Choose lean or fibre rich protein

Contrary to popular belief, children do not need large quantities of protein to grow.  Regardless, children do need adequate amounts of protein for normal growth and development and for the repair of their muscles and tissues.   Protein rich foods include eggs, red meat, chicken, fish, lentils and legumes.  Nuts and seeds are another source but do check with your school as most schools are nut-free.  When selecting how much protein to include, a really nice trick is to use your child’s palm as a general guide for all ages. 

Always Include an iron rich food 

Some protein foods also double up as iron rich foods, therefore try not to omit this from their lunchboxes.  For children following a vegetarian or plant-based diet, red lentils, chickpeas and beans are the richest plant sources of protein and iron.

Include a calcium rich food for strong bones and teeth

It’s not a myth, children do need calcium to build healthy bones and teeth.  In fact, it’s a good idea to include a calcium rich food for their snack rather than their main meal as calcium and iron often compete for absorption.  Yoghurt and cheese are great choices as they also double up as a protein food, or for children following a dairy free diet, choose a soy, coconut or oat-based yoghurt that’s also calcium fortified. 

Choose healthy fats for long-term heart health

Plant-based oils and fats are the best type of fats for children and should provide approximately 30% of their daily requirements.  The best sources include avocado and hummus. When cooking vegetables, red meat or chicken choose vegetable oils like rapeseed or any type of olive oils.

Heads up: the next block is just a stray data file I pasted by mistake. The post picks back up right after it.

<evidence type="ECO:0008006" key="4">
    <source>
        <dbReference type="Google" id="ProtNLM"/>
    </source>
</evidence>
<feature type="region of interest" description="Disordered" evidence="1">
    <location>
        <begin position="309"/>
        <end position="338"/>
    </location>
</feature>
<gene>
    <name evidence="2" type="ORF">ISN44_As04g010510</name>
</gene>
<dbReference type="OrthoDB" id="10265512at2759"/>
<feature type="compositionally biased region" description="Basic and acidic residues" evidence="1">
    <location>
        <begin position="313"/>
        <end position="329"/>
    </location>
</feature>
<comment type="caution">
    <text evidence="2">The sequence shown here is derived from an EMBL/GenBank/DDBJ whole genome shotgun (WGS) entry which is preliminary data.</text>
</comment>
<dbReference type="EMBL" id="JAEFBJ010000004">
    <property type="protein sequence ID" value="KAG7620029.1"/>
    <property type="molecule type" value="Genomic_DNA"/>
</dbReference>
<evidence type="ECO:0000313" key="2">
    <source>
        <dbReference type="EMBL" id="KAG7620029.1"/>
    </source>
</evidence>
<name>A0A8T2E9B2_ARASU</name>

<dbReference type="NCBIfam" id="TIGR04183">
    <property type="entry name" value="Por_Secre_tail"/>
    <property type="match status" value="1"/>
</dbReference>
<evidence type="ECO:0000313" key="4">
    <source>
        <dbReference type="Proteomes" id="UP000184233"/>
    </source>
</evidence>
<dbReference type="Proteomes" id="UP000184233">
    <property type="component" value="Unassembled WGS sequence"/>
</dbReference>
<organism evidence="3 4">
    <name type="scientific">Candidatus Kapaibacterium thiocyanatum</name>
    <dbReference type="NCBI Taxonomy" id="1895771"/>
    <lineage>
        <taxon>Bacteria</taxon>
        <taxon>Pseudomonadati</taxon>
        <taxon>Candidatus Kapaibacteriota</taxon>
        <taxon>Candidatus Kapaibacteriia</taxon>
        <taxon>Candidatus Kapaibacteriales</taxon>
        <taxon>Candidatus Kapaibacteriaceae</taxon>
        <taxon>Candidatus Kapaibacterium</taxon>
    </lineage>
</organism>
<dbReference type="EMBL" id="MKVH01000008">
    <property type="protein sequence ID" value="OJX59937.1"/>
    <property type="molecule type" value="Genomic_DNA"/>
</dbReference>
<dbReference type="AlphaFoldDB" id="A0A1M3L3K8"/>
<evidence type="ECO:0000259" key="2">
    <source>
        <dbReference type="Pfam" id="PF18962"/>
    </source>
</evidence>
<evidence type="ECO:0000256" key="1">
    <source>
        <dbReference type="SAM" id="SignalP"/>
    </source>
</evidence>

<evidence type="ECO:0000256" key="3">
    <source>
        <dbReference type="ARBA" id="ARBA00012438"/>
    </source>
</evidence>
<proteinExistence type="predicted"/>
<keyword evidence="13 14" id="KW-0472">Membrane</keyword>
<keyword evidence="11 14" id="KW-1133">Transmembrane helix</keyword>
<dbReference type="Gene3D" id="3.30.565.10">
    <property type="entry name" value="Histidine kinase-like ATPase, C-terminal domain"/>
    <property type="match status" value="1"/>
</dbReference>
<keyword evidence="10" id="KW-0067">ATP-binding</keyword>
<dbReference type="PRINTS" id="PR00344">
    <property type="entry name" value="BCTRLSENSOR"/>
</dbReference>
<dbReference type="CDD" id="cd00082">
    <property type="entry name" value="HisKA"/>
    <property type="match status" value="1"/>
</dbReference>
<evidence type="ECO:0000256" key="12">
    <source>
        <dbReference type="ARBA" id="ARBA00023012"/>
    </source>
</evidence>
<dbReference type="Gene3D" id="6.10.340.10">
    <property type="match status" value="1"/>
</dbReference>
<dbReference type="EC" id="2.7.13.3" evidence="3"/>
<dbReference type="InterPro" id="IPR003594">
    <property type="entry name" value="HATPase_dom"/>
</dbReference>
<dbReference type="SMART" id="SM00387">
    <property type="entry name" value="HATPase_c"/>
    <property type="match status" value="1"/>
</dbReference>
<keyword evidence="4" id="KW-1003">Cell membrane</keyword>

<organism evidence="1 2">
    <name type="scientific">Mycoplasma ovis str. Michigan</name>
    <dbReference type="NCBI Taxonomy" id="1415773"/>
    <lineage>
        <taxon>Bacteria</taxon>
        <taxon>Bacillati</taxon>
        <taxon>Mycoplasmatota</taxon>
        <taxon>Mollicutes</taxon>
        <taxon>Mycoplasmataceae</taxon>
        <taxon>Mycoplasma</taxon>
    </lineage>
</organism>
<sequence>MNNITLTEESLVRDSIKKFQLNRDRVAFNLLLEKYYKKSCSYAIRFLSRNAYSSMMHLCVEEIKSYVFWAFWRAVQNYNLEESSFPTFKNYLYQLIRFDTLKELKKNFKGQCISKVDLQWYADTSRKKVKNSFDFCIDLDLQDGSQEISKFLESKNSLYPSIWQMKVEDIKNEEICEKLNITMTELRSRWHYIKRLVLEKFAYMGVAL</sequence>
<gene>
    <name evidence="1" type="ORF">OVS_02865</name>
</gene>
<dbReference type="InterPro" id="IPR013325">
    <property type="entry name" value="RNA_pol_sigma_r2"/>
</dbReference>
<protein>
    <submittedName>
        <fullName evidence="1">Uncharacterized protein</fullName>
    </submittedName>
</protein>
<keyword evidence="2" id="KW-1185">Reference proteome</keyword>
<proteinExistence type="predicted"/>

Pack 2-3 servings of fruit or vegetables for vitamins and minerals

If you have a picky eater, get your chid involved in the menu planning and make it fun!  Let them choose from a variety of options and ask them to pick which fruit and vegetables to include in their own sandwiches or lunchboxes.

Keep portion sizes small for fun foods

Mini Savoury muffins, perfect for little bellies.

Finally, check with your school regarding their policy for baked products.  If it’s allowed, you could prepare your own mini savoury muffins that include vegetables, such as peas or spinach.  For a sweet option, make your own baking with high fibre carbohydrates, such as oats, as a base.  Then, sweeten naturally with dried fruit or mash it up in a puree form.  And more importantly, don’t forget to keep portion sizes small and appropriately sized for their little bellies.

Recommended by 9 out of 10 parents, Haliborange is available from Boots, supermarkets and pharmacies. For more information on products, visit, for recipes go to the Haliborange Instagram